Potter's Mill

An historic grist mill in Bellevue Iowa home to Flatted Fifth Blues & BBQ and The Inn at Potter's Mill. 

Monday - Thursday • 11 A.M. - 9 P.M.

Friday - Saturday • 11 A.M. - 10 P.M.

Sunday • 10 A.M. - 8 P.M.

CLOSED THANKSGIVING, CHRISTMAS EVE & CHRISTMAS DAY

History of Potter's Mill

Potter's Mill in Bellevue, Iowa lies on the banks of Mill Creek, just off the Mississippi River. 

Potter's Mill in Bellevue, Iowa lies on the banks of Mill Creek, just off the Mississippi River. 

Built in 1843, Potter's Mill has become a cultural landmark along the Grant Wood Scenic byway, a National Historic Registry site, and oldest gristmill in the state of Iowa. Before "The Mill rose to fame, it was just the brain child of New Lebanon, Il native Captain Elgridge Gerry Potter.

Potter first came to the Bellevue area in search of a location for a flour mill. In 1843 Potter and local millwright John Gammel built "The Mill" on the banks of Mill Creek, just off the mighty Mississippi River. "The Mill", cost about $40,000 in total to build at the time to build. The foundation of the building and the eleven-foot thick dam were constructed from limestone quarried from the bluffs south across the creek, now Bellevue State Park. Locally sourced Handhewn walnut and oak beams up to 45 feet long and 15 inches wide framed the building. The structure was first powered by an overshot waterwheel along the south side of the building. The waterwheel was 20 feet in diameter, with bucket 12 feet wide. It was capable of generating 100 horsepower.

By 1845 "The Mill" was operational. Potter sourced wheat from farmers in Iowa, Minnesota, and Wisconsin, then sold the produced flour to customers in major cities throughout the MidWest and Eastern United States. 

The dam was extended in 1869 to accommodate six new turbines, which allowed for year round flour milling. The turbines were in the basement of "The Mill" and drew water under the winter ice, storing enough water for late summer drought, and avoiding the frequent loss of waterwheels during spring flooding. The turbines powered six millstone to grind the flour. These stones ran almost continuously at peak production levels.  All of the stones used in "The Mill" were French buhr stones, which were favored by millers because they didn't have to be redressed as often as the softer native stones. French stones were always cut into pieces for shipment across the ocean. They would be reassembled on site and held together with a red hot steel band that would contract and hold the pieces together.

In 1871, Potter sold "The Mill" to Kilborn and Co., who operated the structure for 10 years.

Gradually the millstone technology was replaced by 12 roller mills between 1870 and the mid 1880s.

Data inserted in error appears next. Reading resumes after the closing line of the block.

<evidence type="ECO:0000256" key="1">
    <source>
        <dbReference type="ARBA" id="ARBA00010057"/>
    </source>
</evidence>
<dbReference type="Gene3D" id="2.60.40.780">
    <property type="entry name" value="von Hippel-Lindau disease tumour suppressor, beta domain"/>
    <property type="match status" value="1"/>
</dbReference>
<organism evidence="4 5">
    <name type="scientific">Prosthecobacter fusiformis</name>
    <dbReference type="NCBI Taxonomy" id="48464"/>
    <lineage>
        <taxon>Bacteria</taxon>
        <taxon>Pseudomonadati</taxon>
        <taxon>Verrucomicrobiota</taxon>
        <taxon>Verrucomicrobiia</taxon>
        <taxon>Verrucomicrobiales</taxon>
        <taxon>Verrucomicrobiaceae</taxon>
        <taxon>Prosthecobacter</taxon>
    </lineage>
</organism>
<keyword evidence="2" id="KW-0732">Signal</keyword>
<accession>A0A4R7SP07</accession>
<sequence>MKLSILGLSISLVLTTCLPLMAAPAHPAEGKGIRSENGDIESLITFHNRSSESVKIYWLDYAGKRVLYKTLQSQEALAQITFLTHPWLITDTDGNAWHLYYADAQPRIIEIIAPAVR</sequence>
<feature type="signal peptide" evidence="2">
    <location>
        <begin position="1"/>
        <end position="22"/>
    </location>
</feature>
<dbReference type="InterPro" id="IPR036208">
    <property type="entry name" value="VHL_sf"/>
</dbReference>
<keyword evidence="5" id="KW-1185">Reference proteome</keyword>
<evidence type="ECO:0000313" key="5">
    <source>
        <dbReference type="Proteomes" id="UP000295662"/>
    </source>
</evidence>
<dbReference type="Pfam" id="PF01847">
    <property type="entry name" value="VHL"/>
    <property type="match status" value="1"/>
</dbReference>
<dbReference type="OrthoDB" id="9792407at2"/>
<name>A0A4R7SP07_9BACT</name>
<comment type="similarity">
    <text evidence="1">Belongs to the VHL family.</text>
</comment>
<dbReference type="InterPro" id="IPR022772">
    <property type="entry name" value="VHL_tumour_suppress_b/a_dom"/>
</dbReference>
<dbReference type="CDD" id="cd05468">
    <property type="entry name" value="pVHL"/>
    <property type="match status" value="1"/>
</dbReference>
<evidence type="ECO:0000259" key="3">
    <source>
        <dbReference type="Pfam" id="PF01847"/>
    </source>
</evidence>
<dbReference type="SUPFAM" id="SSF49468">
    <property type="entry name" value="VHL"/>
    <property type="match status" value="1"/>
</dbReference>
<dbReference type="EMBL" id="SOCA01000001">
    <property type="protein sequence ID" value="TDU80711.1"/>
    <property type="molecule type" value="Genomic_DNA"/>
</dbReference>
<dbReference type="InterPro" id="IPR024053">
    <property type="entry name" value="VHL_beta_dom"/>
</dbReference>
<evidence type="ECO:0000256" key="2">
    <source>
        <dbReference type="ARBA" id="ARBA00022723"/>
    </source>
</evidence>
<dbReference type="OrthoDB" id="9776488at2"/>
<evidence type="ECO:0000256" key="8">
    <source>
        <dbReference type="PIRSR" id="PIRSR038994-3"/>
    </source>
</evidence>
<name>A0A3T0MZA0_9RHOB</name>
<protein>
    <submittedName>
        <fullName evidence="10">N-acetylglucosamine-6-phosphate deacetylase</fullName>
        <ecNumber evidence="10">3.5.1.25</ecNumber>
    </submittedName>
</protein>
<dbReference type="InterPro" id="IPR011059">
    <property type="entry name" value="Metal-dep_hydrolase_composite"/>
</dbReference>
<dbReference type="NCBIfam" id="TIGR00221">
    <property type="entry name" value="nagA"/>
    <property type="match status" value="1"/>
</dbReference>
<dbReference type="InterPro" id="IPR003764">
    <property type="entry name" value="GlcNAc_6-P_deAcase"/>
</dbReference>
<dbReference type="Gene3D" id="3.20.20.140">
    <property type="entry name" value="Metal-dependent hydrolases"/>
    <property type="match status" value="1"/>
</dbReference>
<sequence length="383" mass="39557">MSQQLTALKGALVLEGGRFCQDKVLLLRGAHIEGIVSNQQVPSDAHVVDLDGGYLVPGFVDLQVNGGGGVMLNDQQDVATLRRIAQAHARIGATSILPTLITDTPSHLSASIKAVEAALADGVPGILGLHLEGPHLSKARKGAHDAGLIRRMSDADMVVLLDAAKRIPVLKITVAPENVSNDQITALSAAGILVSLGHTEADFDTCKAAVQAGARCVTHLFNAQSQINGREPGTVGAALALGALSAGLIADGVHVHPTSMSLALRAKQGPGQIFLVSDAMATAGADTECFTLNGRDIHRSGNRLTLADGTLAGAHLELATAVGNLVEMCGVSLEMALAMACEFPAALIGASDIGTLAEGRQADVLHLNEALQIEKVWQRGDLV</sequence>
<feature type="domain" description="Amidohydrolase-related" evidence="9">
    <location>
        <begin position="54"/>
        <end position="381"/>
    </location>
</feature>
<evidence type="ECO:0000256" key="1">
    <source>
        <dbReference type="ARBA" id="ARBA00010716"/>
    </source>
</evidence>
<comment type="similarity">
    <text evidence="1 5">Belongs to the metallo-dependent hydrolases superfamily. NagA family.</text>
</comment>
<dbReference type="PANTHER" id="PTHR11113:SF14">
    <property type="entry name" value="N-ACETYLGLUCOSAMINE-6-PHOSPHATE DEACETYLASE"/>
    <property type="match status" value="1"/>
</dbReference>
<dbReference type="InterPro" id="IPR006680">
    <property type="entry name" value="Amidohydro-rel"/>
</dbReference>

A flash flood damaged the building on May 24, 1896. Fourteen inches of rain fell in 12 hours, creating a flash flood on Big Mill Creek, which destroyed another dam upstream from "The Mill." The spillway was not repaired after the flood but was instead replaced by a 35 horsepower Atlas steam engine.

Production capacity fell to only 50 barrels of flour per day after the installation of the steam engine. Eventually this technology was replaced by electricity. After 38 years in the hands of the Reiling family, "The Mill" was sold. 

Several different parties owned and operated the property until it was purchased by the Dyas family in 1931. In its final years of production, the structure ground corn on the cob into steer feed. The Dyas family continued to operate "The Mill" until its final year of production in 1969, after 126 years of service. 

"The Mill" was put up for sale at auction in 1980 and purchased by Dr. Daryll and Carolyn Eggers. Other potential buyers of the building wanted to tear it down for lumber sales but the Eggers family had plans to restore the dilapidated building, which had sat vacant for 11 years. Hundreds of thousands of dollars later, plus countless hours of care and detail, the Eggers opened Potter's Mill as a restaurant and bed and breakfast, and restored this historic landmark to its pristine condition today. "The Mill" was added to The National Historic Registry in 1984. Visitors flocked from all 50 states and internationally to stay and dine in one of the largest enacted gristmill in the MidWest and became a region destination along the Great River Road. 

After major flooding on the Mississippi River in 1993, tourism traffic slowed and "The Mill" closed its doors at the end of the year. The building has been home to a variety of unsuccessful businesses and sale attempts until most recently in 2014. 

Embodying the spirit of New Orleans, "The Mill" now hosts Mardi Gras festivities. Pictured above Derty Rice Zydeco Band of Dubuque, IA. 

Embodying the spirit of New Orleans, "The Mill" now hosts Mardi Gras festivities. Pictured above Derty Rice Zydeco Band of Dubuque, IA. 

In August of 2014 Mark and Rachel Herman bought and reopened "The Mill" as Flatted Fifth Blues & BBQ at Potter's Mill and The Inn at Potter's Mill. 

Inspired by their love of blues, jazz and all things food, the Hermans have revived the icon structure with a live music venue, southern hospitality, and big appetites. Having just celebrated their One Year of Business Anniversary, heres to many more years of documenting one the most beautiful, beloved, and versatile historic building in Eastern Iowa.